At Oh! Calcutta, the large selection of steamed items in the Bengali section is very popular. Light cream is used for desserts and dishes that need cream. Grain of Salt has an option of using cooking spray rather than oil, which cuts down the calories.
Gravy train to tummy grumble
Restaurants have generally found it hard to resist the gravy train to success. Even foreign cuisine is tailored to this need. Like desi Italian food. 'In Italy, our cooking is far more bland,' says celebrity chef Bill Marchetti of the Maurya, who visited Calcutta recently.
But world cuisine is now stepping into town, in somewhat authentic and healthy forms. At ITC, Pan Asian serves up sushi and Oriental food from the grill at the Tepanyaki bar (picture above by Pabitra Das).
Executive sous chef Parminder Singh Bali at ITC Sonar Bangla stresses that nutrition comes from balancing the diet. The hotel will soon open a restaurant that will serve up just that kind of khana ' meat and fish should be skinless; vegetables should have the skin on; vegetables should be cut in large enough pieces, steamed, seared or stir-fried to ensure nutrients are not lost; the cooking medium should be rotated and anything white (rice, sugar, flour) is strictly forbidden; sea fish is healthier than river fish (think pollutants).
Perceptions aside, perhaps this is the start of bigger things. 'A significant number of diners actively request a lighter hand with grease and spice. We have kept the menu as light as possible,' explains executive chef, Hyatt Regency, Subrata Goswami. Especially for lunch, patrons prefer light, which is the focus of the new revamped menu at the Waterside Caf'. An extended salad counter has gone down well, as has one sugar-free and another eggless dessert.
Return to nature
Speciality outlets are filling the light-bite-and-sip need as well. Add Life, the health club at 22 Camac Street, has a caf' where 'specially formulated health foods and energy drinks' are available. There are low-calorie roasted oil-free soybean snacks. Fresh fruit juices and meal replacement drinks are available in flavours like vanilla, strawberry and chocolate.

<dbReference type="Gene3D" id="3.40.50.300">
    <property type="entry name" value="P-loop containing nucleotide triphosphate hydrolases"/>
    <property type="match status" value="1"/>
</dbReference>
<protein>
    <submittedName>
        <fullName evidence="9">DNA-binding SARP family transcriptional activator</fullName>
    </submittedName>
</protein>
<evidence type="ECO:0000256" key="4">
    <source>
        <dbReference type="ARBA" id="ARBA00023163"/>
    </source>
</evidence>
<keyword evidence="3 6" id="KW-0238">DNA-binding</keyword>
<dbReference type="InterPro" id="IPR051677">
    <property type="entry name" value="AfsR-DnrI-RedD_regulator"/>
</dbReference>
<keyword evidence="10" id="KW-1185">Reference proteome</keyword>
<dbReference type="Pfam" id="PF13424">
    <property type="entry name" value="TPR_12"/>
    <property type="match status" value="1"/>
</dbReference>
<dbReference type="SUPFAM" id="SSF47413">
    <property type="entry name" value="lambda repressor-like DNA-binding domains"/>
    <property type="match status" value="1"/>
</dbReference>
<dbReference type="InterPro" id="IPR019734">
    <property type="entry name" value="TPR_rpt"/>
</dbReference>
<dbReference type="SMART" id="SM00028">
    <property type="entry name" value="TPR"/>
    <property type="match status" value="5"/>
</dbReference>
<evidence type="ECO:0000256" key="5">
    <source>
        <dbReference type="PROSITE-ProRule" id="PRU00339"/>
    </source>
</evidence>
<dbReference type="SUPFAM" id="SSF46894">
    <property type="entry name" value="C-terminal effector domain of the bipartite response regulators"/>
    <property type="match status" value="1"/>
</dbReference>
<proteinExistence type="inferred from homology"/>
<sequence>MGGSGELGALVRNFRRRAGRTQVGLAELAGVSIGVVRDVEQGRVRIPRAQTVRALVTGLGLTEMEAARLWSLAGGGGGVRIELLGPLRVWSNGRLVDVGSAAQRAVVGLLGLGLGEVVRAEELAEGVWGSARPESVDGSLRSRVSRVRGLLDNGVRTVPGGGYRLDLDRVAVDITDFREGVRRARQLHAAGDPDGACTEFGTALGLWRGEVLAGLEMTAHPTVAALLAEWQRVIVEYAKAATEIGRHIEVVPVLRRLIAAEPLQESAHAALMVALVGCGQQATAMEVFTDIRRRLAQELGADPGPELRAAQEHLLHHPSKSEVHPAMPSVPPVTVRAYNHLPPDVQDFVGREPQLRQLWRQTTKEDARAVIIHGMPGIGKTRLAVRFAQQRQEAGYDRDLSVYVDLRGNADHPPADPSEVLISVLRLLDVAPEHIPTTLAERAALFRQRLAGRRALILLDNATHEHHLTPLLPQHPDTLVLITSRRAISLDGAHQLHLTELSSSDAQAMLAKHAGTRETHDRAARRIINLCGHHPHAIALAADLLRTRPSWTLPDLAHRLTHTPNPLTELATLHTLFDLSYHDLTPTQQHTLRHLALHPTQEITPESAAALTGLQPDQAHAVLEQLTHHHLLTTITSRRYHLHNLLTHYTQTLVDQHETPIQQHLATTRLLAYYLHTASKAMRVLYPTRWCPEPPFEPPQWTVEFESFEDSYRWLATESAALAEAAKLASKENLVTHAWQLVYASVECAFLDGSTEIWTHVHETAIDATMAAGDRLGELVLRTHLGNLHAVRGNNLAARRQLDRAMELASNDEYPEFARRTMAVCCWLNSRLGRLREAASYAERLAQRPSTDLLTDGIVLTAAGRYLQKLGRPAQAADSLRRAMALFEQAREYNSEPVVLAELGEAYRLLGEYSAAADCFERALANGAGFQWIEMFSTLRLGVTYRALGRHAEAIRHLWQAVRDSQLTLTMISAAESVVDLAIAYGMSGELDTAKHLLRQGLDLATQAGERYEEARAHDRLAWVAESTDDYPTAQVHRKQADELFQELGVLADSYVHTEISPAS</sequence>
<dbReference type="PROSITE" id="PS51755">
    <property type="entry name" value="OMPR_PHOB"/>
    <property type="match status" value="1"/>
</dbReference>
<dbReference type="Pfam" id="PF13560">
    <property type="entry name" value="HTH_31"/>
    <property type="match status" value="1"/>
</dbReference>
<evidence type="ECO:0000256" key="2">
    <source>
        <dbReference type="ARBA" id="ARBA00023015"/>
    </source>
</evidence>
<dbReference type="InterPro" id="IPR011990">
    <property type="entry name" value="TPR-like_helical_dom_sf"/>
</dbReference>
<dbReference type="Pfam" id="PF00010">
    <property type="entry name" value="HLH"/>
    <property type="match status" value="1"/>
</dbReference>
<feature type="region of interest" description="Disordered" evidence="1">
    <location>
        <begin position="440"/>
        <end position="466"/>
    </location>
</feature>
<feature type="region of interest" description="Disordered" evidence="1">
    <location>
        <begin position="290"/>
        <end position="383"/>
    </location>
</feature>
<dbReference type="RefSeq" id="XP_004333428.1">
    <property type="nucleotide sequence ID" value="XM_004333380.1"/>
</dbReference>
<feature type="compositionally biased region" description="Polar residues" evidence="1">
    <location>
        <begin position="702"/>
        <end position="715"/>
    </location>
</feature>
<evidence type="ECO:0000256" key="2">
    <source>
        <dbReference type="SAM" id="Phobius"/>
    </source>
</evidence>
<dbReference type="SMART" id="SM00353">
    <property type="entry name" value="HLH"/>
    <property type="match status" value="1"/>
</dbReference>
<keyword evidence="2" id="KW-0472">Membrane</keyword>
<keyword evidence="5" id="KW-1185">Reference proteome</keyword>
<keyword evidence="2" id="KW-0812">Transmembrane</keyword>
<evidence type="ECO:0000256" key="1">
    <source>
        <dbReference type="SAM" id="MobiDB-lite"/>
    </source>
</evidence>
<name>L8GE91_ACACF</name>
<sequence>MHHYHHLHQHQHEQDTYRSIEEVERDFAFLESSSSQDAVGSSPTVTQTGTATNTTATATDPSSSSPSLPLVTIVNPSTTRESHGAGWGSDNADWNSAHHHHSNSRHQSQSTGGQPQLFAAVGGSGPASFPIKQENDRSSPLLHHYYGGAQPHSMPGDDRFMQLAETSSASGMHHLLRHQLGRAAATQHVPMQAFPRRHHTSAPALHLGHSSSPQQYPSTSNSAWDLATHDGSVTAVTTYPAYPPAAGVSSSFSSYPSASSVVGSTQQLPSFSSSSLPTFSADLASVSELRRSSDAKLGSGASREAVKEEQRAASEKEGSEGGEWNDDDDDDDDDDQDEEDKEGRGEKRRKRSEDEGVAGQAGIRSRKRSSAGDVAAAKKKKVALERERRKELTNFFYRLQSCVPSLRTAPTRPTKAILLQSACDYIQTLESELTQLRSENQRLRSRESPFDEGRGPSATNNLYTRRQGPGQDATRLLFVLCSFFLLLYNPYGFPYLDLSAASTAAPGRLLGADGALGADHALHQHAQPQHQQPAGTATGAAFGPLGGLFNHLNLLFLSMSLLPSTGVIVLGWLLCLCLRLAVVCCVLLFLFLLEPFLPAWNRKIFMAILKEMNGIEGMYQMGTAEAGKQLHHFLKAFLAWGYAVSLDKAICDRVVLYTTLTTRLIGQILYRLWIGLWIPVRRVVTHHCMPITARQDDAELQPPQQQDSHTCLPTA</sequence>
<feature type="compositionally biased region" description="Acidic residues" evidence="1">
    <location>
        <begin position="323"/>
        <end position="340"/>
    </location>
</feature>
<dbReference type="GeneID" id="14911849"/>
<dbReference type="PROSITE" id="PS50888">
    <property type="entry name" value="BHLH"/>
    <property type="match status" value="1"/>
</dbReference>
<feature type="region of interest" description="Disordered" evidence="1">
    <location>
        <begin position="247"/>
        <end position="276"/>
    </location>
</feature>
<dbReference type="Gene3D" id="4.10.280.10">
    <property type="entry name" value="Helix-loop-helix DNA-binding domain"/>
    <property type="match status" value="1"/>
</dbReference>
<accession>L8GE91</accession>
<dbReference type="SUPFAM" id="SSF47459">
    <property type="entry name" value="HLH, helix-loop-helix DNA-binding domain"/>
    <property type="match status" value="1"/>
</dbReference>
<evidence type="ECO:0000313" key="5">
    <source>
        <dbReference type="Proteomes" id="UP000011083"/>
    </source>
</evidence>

The juice craze continues at more public places. Amoretto's at Forum offers a range of drinks and some quick bites, too. 'We have a variety of health drinks, confections and other snacks, immensely popular with the young crowd,' says manager Sanjay Naidu. Wheat grass, spirulina, bitter gourd and soy are a few of the ingredients for power drinks.
Enerzy, four floors up at the Elgin Road mall, boasts drinks that are billed to beat health problems. Cold Buster, Skin Cleanser, All Goodness, Liver Cleanser and Immunity Juice are some of the fruity options. Energy Boost is a wheat grass extract and Immunity Boost is primarily amla. 'The response to health drinks is simply overwhelming. While the Skin Cleanser is a hit with young girls, the Liver Cleanser is also very popular,' explains Mohit Tikmany, general manager of Cool Kids Products, which runs the juice bar.
The city's sweet tooth will have to wait for a regular spread of healthy cakes and confections.
'We get a lot of requests from our customers for low-calorie pastries. Around six months ago we had introduced a special line of cakes including Chocolate Mousse, Strawberry Cakes and Marble Cakes with sugar substitutes. We also have a range of whole-wheat breads that sells a lot more than the regular white ones,' says Lovey Burman of Kookie Jar.
There is still a long way to go, clearly. But it is a start. As chef Bali insists: 'Health food should be good on the eyes, mind and body. Living healthy is a state of mind, not a fad diet.'